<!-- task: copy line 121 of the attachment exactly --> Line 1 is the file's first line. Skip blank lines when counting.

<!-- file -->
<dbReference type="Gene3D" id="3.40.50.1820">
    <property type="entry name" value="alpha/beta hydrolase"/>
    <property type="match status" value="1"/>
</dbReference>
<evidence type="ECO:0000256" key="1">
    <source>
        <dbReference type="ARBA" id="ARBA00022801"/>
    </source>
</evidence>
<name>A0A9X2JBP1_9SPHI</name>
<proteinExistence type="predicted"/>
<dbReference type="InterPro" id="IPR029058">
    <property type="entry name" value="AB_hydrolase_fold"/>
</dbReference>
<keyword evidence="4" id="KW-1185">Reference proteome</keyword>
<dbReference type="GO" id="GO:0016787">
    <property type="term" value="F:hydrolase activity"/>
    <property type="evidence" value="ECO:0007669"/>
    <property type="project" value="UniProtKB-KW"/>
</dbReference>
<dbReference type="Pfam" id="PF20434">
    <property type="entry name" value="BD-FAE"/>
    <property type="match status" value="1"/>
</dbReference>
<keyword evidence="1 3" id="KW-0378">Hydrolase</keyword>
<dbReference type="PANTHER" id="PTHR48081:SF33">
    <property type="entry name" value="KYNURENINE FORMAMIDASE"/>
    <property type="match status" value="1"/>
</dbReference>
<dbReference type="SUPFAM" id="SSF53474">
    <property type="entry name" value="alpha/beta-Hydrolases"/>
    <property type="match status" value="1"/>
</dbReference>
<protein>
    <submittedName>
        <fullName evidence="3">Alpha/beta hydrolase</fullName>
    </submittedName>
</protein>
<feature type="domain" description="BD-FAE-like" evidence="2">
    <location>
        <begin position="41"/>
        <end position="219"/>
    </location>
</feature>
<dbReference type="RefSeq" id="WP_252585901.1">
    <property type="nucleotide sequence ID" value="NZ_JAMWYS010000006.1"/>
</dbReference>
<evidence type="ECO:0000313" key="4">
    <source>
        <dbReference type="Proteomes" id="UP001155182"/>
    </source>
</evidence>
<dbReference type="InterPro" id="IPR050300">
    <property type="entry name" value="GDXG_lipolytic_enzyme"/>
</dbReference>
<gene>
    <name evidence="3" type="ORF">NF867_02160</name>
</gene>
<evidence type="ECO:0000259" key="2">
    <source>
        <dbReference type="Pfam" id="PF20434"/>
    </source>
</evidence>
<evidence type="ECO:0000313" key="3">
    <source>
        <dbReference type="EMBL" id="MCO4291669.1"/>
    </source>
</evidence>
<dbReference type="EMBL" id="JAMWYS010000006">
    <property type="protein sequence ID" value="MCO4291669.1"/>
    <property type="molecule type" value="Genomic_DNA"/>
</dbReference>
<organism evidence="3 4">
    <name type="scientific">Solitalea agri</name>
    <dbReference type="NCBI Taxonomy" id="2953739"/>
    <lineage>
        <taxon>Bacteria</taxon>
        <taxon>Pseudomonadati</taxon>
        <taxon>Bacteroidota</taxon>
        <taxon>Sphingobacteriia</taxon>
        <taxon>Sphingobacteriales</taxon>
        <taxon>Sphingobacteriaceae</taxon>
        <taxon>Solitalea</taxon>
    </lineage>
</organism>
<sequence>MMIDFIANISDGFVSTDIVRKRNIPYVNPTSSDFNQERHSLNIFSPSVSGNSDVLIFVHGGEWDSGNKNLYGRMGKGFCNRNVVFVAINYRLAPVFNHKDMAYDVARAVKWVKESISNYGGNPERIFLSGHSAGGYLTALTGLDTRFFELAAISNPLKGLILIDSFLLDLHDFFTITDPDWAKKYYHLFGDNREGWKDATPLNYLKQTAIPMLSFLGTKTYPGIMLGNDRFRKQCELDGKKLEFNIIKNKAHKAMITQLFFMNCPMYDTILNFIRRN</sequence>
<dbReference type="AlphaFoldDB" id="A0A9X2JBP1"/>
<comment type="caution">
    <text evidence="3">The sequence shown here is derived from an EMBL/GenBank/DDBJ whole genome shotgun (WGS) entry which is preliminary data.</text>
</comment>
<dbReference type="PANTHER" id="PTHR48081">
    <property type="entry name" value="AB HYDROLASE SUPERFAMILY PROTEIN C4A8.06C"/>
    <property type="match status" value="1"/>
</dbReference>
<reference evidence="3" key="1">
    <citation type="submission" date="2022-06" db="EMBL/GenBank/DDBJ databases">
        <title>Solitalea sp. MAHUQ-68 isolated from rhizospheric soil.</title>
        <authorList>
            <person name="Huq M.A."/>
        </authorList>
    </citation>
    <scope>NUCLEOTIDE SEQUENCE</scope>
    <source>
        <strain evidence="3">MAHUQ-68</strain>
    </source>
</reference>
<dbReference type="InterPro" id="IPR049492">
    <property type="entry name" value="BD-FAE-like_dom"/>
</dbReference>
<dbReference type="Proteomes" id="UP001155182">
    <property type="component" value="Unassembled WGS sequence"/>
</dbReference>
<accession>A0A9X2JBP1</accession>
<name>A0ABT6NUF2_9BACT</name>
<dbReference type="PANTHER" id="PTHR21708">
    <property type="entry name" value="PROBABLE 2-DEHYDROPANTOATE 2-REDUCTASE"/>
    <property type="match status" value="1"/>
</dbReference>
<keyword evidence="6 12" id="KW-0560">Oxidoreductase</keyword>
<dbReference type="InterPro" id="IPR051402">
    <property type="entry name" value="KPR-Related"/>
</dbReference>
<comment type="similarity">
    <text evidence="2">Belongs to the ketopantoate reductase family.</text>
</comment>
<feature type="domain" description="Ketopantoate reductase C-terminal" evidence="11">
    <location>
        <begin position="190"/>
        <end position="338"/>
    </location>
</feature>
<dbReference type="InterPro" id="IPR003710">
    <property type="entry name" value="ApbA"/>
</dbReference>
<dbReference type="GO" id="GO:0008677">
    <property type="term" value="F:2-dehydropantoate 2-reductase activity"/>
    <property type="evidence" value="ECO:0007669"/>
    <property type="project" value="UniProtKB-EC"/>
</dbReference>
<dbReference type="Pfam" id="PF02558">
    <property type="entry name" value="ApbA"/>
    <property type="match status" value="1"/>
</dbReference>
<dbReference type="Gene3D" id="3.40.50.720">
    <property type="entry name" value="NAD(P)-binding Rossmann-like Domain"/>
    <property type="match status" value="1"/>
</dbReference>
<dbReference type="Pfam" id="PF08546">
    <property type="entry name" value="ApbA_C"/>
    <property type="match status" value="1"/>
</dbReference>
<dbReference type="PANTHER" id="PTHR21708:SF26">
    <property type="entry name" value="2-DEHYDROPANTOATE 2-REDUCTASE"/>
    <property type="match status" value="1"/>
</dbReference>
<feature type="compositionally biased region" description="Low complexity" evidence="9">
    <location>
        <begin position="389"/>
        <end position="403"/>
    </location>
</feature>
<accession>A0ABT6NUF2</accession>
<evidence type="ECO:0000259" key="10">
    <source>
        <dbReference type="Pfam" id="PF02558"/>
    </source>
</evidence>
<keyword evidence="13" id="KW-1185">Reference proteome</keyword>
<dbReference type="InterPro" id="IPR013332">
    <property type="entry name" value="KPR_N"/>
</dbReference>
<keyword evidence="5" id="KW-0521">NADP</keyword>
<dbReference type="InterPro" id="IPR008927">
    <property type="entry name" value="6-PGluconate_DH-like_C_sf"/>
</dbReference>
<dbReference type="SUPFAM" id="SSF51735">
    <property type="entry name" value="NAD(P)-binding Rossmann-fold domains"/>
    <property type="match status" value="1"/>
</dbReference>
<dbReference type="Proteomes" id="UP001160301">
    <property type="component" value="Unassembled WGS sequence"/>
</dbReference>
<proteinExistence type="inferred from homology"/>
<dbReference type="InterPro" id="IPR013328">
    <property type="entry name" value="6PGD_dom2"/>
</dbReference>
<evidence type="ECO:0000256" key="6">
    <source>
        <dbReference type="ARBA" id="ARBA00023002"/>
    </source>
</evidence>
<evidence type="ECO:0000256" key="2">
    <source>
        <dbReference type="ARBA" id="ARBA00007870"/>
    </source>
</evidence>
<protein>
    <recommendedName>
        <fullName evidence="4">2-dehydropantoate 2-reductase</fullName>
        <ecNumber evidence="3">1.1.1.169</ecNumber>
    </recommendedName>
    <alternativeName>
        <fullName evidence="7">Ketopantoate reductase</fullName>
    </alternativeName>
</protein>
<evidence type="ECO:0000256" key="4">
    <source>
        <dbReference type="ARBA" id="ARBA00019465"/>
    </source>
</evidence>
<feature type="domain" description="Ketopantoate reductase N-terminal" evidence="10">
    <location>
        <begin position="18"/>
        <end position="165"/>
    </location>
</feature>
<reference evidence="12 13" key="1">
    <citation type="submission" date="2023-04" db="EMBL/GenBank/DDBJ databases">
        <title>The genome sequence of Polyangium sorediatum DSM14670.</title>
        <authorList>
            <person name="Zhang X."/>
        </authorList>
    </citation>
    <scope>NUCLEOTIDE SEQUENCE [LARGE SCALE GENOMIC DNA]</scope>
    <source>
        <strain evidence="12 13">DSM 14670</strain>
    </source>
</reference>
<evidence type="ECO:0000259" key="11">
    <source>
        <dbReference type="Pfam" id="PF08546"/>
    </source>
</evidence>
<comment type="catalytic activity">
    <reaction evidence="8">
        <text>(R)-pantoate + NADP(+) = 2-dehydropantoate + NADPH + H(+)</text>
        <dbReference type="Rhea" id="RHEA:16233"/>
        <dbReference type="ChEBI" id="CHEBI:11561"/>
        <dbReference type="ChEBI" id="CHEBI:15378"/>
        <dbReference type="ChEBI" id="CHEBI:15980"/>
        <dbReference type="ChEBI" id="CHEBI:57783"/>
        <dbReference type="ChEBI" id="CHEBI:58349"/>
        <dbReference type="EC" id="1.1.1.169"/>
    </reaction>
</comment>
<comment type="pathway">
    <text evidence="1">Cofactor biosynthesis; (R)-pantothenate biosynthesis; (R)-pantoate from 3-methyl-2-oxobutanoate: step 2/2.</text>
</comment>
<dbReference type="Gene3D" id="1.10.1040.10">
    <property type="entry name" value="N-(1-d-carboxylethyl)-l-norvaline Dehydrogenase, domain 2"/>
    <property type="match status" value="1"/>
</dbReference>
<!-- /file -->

    <property type="entry name" value="KPR-Related"/>